South Shore Insiders: Patricia Souke and Shirley Hanlon
New England Medical Fitting on Middle Street in Weymouth, owned by sisters-in-law Patricia Souke and Shirley Hanlon, has been meeting breast cancer patients' post-surgery needs for 25 years.
By Shina Neo
The Patriot Ledger
October 22, 2014
Weymouth - The co-owners of New England Medical Fitting on Middle Street in Weymouth, Patricia Souke and her sister-in-law Shirley Hanlon, have been fitting women dealing with breast cancer with post-surgery customizable bras and external breast prosthetics for 25 years. Growing up working in the family business, Hanlon's Corset Shop, they thought the fitting of breast prosthetics should have its own niche. In 1989, Souke and Hanlon opened a store on Temple Street in Quincy and saw an immediate need for breast prosthetics. Three years later, they relocated to Weymouth and expanded their offerings to include an oncology boutique and a range of compression-therapy accessories. New England Medical Fitting now has five part-time employees. Souke and Hanlon say their relationships with health care professionals, manufacturers and product representatives have enabled them to keep up with innovative advancements in the industry.
What was your business plan starting out?
Souke: Our business plan was how much money we would need to stay in business for six months if nobody walked through the door. Of course, that didn't happen. We used our own money, so we really didn't have to have a massive business plan to go into a bank. It was basically what we needed for rent and to run and to buy the product and so on for six months. What is your marketing strategy?
Hanlon: When we first started, we advertised and we went around to see a lot of the doctors and gave them information.
Souke: We have a website, but the website itself is not there for commerce, it's there for resource. We have a big client base. A lot of it comes from referrals.
What has enabled your company to grow?
Souke: Word of mouth, certainly. When you get diagnosed with breast cancer, you enter a full sisterhood of women that help each other out. When we started 25 years ago, breast prosthetics were not covered by insurance. They were considered purely cosmetic.
Hanlon: All of a sudden, insurances started paying, and we just happened to be in the right place at the right time.
Souke: You bring some expertise to it, but then there's that piece of luck that comes along.
What have you learned over the years about owning and managing your own business?
Hanlon: Everyone talks about, "Oh, if I could own my own business." It is great, but it's just like having another child. It's your problem always; you're not going to say goodbye. When you work for someone else, you close the door and you go home and you don't care. It's not the same when it's your own.
Souke: As you build your business, you drive your cart. Then, all of a sudden, around the five-year mark, I swear it takes off, and then you're chasing your cart. You're being reactive rather than proactive. It's just a strange thing that happens in a business as it grows and starts to take off.
What advice would you give to people who want to start a new business?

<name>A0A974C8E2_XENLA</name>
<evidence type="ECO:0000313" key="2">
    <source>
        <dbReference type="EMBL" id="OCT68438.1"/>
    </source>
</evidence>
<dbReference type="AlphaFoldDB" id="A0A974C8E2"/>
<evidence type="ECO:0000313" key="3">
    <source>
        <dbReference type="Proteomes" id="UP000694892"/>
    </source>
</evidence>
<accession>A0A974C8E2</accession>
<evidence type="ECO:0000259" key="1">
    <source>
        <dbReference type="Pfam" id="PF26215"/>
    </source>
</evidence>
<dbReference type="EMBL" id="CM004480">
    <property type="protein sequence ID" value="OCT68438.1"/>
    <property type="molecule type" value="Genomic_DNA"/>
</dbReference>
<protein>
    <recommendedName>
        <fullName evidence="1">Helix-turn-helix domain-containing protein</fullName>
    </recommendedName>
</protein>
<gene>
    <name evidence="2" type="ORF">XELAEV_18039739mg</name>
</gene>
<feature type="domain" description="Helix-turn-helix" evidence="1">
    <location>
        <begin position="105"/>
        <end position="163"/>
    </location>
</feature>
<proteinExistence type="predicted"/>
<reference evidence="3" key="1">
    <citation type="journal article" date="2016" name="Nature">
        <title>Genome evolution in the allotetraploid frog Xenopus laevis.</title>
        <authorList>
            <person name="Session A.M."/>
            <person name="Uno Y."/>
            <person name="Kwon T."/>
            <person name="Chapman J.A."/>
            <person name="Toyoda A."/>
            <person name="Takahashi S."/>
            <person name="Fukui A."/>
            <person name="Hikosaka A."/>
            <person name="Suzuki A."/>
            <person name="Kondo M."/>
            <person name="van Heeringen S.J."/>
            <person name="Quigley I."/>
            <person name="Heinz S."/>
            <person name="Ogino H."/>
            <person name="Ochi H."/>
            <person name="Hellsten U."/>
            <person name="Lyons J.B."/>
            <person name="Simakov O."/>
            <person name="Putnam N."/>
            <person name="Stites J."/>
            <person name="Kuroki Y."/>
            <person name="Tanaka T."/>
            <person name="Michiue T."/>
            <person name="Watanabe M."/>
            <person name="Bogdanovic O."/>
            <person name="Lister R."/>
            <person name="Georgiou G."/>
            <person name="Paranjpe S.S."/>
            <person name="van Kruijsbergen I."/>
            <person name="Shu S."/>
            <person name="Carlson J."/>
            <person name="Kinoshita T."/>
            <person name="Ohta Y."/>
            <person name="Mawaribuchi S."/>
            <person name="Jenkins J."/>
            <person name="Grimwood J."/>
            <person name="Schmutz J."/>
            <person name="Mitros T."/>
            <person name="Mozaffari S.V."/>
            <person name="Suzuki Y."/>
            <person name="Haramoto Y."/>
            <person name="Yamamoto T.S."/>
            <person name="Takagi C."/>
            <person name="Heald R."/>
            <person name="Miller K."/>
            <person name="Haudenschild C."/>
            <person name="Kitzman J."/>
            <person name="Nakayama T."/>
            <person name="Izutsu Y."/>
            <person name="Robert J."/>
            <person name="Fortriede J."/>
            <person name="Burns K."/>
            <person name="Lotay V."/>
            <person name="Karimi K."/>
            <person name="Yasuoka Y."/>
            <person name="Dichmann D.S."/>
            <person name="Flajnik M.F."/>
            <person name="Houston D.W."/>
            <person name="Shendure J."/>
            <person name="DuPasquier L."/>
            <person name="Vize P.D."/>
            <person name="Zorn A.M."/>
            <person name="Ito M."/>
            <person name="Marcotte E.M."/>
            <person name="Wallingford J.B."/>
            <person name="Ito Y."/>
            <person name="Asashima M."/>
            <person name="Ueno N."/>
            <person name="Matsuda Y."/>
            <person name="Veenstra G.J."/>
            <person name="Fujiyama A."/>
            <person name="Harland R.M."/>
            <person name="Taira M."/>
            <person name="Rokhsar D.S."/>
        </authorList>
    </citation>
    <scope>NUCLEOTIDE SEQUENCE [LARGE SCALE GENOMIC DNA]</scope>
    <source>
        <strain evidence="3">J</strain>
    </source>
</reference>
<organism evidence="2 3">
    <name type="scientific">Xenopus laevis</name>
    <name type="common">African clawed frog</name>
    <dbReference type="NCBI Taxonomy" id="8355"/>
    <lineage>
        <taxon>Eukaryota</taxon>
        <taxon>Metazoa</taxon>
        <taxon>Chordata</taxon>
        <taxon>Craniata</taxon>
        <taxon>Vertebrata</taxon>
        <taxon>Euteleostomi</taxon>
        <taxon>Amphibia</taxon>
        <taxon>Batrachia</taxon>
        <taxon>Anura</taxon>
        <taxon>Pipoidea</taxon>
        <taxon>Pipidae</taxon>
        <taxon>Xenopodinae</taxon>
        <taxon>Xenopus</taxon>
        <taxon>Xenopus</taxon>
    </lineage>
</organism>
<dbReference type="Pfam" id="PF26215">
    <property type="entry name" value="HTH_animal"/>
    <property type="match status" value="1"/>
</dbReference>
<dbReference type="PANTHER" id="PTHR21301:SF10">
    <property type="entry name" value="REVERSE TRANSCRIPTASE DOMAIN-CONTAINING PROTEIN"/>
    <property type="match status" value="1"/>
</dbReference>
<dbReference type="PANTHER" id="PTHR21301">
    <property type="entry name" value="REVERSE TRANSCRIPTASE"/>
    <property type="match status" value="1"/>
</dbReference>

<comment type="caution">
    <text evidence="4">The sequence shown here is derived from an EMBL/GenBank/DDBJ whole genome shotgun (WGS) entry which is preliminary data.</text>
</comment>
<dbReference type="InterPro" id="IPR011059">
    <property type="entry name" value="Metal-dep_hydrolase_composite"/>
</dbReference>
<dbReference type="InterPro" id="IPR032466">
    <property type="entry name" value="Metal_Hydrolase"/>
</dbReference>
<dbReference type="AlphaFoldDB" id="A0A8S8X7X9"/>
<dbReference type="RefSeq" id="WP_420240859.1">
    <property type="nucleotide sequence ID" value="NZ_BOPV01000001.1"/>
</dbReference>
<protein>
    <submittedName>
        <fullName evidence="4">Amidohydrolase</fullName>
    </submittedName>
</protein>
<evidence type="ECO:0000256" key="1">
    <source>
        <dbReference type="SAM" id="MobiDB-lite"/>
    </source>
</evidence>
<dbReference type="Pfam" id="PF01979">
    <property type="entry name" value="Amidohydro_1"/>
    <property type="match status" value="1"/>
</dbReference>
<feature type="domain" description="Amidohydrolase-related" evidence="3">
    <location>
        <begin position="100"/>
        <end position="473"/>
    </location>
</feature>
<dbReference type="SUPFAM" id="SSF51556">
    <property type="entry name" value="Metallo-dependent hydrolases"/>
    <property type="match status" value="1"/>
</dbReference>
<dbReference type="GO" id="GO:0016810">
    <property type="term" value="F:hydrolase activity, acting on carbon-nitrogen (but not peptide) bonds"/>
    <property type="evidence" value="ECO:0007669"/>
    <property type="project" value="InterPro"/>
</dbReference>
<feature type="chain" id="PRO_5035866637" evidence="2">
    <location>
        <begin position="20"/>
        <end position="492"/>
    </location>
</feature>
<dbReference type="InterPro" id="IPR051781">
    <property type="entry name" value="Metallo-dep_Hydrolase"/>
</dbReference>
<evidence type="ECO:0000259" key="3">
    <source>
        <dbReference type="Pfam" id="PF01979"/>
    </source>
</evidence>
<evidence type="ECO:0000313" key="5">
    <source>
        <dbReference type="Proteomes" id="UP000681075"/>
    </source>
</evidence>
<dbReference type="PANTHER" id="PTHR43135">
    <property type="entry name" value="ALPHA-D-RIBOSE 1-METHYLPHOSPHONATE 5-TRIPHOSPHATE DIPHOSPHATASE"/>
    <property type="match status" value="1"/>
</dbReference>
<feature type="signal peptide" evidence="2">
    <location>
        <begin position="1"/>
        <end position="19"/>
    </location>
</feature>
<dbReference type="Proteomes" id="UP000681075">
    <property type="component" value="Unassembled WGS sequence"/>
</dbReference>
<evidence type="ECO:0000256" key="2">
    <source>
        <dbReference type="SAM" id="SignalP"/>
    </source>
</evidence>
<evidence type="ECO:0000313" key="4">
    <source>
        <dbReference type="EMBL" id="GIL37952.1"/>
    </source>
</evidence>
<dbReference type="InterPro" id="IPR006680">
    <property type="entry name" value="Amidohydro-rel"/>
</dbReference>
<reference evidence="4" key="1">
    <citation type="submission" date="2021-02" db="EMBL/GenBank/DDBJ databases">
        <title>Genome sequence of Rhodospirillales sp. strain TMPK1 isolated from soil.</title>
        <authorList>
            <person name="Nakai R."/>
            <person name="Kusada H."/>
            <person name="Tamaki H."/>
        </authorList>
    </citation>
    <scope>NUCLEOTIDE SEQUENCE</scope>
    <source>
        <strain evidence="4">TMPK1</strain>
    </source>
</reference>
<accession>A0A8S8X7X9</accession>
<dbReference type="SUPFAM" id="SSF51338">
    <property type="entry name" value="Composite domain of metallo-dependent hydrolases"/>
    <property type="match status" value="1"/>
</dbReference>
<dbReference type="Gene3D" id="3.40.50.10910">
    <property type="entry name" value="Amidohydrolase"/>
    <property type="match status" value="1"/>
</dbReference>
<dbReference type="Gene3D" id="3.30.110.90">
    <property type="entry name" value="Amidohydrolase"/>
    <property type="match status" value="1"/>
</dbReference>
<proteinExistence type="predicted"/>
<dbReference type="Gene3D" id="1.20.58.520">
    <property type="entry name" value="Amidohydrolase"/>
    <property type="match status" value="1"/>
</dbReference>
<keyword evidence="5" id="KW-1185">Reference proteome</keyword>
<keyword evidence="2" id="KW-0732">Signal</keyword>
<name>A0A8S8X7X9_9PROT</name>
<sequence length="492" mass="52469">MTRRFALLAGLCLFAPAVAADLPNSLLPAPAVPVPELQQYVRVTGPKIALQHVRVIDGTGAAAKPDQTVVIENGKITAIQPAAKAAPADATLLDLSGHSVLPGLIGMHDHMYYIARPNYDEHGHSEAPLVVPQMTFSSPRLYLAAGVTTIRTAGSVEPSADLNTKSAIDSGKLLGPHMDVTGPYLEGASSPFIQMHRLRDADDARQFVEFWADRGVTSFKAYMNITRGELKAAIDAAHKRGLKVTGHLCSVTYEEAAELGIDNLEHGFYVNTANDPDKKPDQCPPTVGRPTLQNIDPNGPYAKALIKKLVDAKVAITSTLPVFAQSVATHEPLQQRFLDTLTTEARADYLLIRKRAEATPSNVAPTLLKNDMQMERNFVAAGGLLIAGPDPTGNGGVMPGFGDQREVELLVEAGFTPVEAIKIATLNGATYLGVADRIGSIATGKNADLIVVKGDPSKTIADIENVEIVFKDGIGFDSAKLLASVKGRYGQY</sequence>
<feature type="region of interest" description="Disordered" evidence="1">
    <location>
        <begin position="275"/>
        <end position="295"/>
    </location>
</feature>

Souke: Make sure you have the expertise.
Hanlon: You need to really research the product and make sure it's something that's going work before you invest.
Oncology Boutique Expansion Geared At Making Life A Little Easier For Cancer Patients
By A.J. Bauer
The Patriot Ledger
April 28, 2008
Weymouth - Pat Souke and Shirley Hanlon have been helping women cope with breast cancer's body-altering changes for nearly 20 years by fitting them with post-surgical bras and prosthetics. Now the owners of New England Medical Fitting are hoping to make shopping for cancer-related accessories easier by expanding their product line via an addition to their Weymouth shop they're calling an "oncology boutique." The store still offers personalized fittings for breast prosthetics, as well as post-surgical lingerie and bathing suits, but now it's adding other essentials like wigs, scarves and even soaps and lotions made specifically for use by cancer patients.
"This is more of a shopping experience," Hanlon said. "We've tried to make it less medical."
Sisters-in-law, Souke, 61, a Weymouth resident, and Hanlon, 64, a Scituate resident, got their start fitting women for lingerie and corsets at Hanlon's Corset Shop in Quincy, the family business. Back then, Souke said, women who had mastectomies or other breast-altering surgeries would often come to Hanlon's looking for customized items. Sensing a demand, Souke and Hanlon launched New England Medical Fitting in Quincy 1989. Soon they found insurance companies that would pay for patients to receive their services and - through word-of-mouth and working closely with oncologists who made referrals - demand steadily grew. The shop moved to Weymouth in 1992 and has benefited as South Shore Hospital has grown its cancer treatment capabilities and more oncologists have moved to the region.
"We built relationships with the oncologists so they would know there is a professional fitting service that wasn't done in a back room somewhere," Souke said. "Which is where a lot of this was done before."
Souke and Hanlon have made their mark giving patients more of a personal shopping experience, a feature they feel has been strengthened in the six months since they've been slowly developing the boutique concept. "In medicine today, all the treatments the cancer patient needs have been centralized," Souke said. "... Instead of the patient having to go out and find all these resources, let's bring all the resources to them." That one-stop shop mentality has always made sense, they said, and when consultant Ann Carr offered to conduct wig fittings, they knew the time had come to act.
"When you're undergoing treatment, having to go around from place to place is very difficult," Hanlon said. "This makes them feel better."